The second standout was the Anyela Overlay, a blend of 35% Cabernet Franc, 25% Pinot Noir, 24% Syrah, and 16% Cabernet Sauvignon. I am generally underwhelmed with New York State reds, but this blend was smooth and full bodied with hints of dark berries and a little spice. A bottle went home with me to share with the Wine Wise Guys! We’ll see what the rest of the group thinks.

Anyela’s Vineyards
2433 West Lake Road
Skaneateles, NY 13152

Diliberto Winery – A Taste of Tuscany on Long Island

by Laura Wayland-Smith Hatch, Wine Wise Guy

The Wine Wise Guys recently took a wine-tasting trip to the North Fork of Long Island. One of our favorite finds was Diliberto Winery, and we were lucky enough to have Sal Diliberto there to talk about his winery, which is a little piece of Tuscany just east of Riverhead.

Two of Sal’s wines caught our attention. The first was his newly released 2010 Sauvignon Blanc with a surprising nutty aroma, with none of the “grassiness” that are prominent in today’s sauvignon blancs. It had a beautiful golden color in the glass, and left a hint of hazelnut on the palate. Its creamy finish reminded us of a chardonnay without the heavy oak undertones. Sal recommended pairing his Sauvignon Blanc with cheeses, chicken, or lamb.

The second wine that we all enjoyed was their 2008 Cabernet Sauvignon. We’re always apprehensive when tasting reds from New York State, but this one stood out and made a statement. It was full bodied with hints of dark berries and just enough acid to hold up to a meal without overwhelming.

Diliberto wines are only available at the winery, so we hope you have the time to make a trip out to the North Fork and taste for yourself! http://www.dilibertowinery.com/

Gouguenheim Malbec Reserva 2009

by Jean Engelke, Better Living With Wine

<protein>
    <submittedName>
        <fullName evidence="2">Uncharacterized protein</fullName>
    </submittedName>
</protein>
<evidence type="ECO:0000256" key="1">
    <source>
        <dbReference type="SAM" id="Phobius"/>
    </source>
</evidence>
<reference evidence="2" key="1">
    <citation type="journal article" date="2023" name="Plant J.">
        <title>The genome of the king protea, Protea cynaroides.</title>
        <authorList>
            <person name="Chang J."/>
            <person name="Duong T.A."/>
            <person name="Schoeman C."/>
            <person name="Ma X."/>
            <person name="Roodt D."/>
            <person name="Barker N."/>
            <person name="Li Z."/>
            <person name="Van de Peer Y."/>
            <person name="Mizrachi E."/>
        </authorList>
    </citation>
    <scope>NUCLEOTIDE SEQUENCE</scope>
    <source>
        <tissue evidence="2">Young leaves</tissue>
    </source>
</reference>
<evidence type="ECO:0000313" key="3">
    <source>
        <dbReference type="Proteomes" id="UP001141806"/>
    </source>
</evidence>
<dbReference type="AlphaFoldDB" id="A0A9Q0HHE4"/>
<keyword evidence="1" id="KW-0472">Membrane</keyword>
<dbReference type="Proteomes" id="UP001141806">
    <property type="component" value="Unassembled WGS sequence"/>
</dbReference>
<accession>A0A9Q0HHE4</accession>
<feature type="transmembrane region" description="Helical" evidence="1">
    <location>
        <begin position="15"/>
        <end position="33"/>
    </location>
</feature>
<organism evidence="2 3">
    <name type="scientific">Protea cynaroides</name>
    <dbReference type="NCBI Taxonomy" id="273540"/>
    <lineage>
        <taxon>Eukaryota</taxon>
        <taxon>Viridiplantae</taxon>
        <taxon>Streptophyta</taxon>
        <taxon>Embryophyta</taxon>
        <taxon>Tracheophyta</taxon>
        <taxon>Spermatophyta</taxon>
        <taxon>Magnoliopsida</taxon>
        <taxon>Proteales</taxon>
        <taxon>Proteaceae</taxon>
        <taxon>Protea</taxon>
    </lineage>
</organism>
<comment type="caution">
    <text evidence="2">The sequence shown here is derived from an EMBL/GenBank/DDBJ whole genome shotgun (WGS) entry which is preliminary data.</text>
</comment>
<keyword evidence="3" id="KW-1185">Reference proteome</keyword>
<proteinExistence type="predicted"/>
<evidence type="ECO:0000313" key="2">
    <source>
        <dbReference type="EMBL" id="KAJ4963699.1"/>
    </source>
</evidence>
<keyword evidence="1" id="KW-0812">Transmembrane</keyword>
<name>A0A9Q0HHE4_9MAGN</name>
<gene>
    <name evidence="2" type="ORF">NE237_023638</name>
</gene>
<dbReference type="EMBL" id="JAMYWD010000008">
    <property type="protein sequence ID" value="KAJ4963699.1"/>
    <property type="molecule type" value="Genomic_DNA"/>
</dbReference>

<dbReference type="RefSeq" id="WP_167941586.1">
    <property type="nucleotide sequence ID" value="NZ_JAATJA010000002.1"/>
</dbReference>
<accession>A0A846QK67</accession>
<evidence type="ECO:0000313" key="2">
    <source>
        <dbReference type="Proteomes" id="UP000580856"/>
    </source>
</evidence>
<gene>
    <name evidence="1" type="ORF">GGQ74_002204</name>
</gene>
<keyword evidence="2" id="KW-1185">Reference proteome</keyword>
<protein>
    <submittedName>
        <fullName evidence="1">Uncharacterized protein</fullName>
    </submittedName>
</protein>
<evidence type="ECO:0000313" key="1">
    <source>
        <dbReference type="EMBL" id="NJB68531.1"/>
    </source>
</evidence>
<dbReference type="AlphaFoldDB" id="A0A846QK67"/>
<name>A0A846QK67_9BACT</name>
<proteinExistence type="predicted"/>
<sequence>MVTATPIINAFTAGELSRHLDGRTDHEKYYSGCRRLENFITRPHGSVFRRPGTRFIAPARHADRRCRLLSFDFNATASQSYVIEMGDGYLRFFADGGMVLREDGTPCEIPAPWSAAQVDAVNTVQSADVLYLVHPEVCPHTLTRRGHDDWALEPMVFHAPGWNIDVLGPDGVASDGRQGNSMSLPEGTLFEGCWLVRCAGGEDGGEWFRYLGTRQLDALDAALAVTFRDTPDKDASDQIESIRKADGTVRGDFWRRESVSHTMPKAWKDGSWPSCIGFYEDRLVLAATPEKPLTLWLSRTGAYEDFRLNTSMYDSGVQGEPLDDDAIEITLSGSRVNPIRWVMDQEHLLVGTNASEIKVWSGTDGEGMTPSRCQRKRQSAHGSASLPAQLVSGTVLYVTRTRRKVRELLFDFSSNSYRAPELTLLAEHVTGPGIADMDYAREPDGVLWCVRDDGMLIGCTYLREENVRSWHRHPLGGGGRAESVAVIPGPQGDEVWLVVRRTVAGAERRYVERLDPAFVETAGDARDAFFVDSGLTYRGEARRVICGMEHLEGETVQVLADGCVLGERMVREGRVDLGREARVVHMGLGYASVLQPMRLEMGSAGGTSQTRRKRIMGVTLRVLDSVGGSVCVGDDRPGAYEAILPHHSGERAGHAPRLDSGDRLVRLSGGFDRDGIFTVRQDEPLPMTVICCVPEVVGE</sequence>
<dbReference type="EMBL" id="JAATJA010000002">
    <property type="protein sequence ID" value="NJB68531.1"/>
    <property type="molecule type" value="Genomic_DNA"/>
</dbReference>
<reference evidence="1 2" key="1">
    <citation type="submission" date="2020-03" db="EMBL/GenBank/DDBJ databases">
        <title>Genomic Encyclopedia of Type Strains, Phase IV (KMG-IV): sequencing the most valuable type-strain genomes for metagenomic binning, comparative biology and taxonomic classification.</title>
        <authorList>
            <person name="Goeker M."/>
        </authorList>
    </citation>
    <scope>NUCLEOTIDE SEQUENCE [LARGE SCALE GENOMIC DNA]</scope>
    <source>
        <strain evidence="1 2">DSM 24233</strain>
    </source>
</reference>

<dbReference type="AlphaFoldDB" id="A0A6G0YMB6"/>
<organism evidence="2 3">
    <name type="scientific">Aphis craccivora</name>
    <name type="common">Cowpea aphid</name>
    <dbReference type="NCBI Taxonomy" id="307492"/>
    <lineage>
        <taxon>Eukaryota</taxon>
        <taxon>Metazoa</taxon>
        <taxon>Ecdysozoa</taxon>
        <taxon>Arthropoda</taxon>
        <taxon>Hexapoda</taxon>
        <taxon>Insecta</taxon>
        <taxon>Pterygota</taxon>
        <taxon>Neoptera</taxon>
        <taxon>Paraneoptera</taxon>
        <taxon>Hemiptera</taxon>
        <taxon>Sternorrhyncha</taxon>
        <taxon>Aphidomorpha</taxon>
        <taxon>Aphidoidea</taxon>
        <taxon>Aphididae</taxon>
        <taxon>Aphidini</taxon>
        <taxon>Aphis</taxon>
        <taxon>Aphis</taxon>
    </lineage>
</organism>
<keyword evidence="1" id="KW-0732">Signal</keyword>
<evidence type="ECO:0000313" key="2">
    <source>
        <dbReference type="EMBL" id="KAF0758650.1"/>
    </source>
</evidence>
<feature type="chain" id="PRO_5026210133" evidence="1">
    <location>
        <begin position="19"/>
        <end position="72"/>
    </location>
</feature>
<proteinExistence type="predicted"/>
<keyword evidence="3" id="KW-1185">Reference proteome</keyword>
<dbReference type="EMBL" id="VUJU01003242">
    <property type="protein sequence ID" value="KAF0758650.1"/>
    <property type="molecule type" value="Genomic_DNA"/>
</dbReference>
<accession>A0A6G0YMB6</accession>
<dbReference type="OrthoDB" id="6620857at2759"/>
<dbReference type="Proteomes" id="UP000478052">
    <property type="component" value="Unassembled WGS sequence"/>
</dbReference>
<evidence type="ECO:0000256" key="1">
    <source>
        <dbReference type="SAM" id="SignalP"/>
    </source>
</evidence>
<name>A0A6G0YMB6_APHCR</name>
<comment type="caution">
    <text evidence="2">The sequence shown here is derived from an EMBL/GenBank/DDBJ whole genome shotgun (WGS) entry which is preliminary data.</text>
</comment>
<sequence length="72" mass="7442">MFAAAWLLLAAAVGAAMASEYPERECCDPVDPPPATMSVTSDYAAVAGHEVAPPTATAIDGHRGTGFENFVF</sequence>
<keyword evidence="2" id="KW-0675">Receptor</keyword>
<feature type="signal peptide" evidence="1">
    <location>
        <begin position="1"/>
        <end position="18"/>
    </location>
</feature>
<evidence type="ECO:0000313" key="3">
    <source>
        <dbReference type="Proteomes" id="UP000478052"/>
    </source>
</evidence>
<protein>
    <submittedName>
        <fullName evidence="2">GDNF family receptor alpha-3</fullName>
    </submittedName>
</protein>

Another great find! Gouguenheim Malbec Reserva 2009 from Mendoza, Argentina!

Patricio Gouguenheim found a very old winery located in the Uco Valley, with a lot of small tanks ideal for the production of high quality wines.

Tried this wine on a whim! Served with marinated pork tenderloin, parsley mashed potatoes and fresh green beans. On the first sip, the wine was very appealing. Deep purple color with a very fragrant nose. Fruity, red and black cherry flavors with floral scents. The food brought out even more complex flavors, a perfect paring with the pork.

Can’t wait until tomorrow. Marinated flank steak…wine tbd….

Not to Disappoint!

by Jean Engelke, Better Living With Wine

Today we spent the day tasting wine on the South East shore of Seneca Lake. We visited five wineries on a cold and rainy day. What better way to spend a rainy day?

We started at Catherine Valley Winery and had the opportunity to spend some quality time with Don Kilcoyne, winemaker and farmer. We talked about farming, winemaking, grapes and the weather. We also found out that Don appreciated (not all do) the Chelois grape for winemaking. Don’s farm also has many old vines traced back to original plantings of Catawba and Concord.

We talked about our own winemaking adventure with Chelois grapes harvested in Michigan at Berrien Cellars. Chelois is a French hybrid that is typically used for blending. However, we all agreed that it stands on its own merits and we have enjoyed our respective bottling’s. We appreciated Don’s very personal attention as we tasted his wines. We could not leave without three of them and look forward to sharing on the deck this summer.

Once back in the car, we decided that we would open a bottle of our Chelois that evening to taste with our marinated flank steak. We all agreed that Chelois is finicky in the bottle. Ours had been getting better over time. We wanted to know if it continued!
We opened the bottle to a very subdued, pleasant fruity aroma. The wine was deep red, full bodied and not like other cold hearty grape varietals from the region. It had a full mouth feel and complex, not overpowering flavors, good finish that was not too dry. It completely complimented the flank steak, easily handling the sweet and salt of the marinate and glaze. Wow!

I must return to the South East side of Seneca to do more tasting. I will be taking a bottle of our Chelois to Don so he can sample what we have made of this interesting varietal. (We have already taken a bottle to Berrien Cellars!)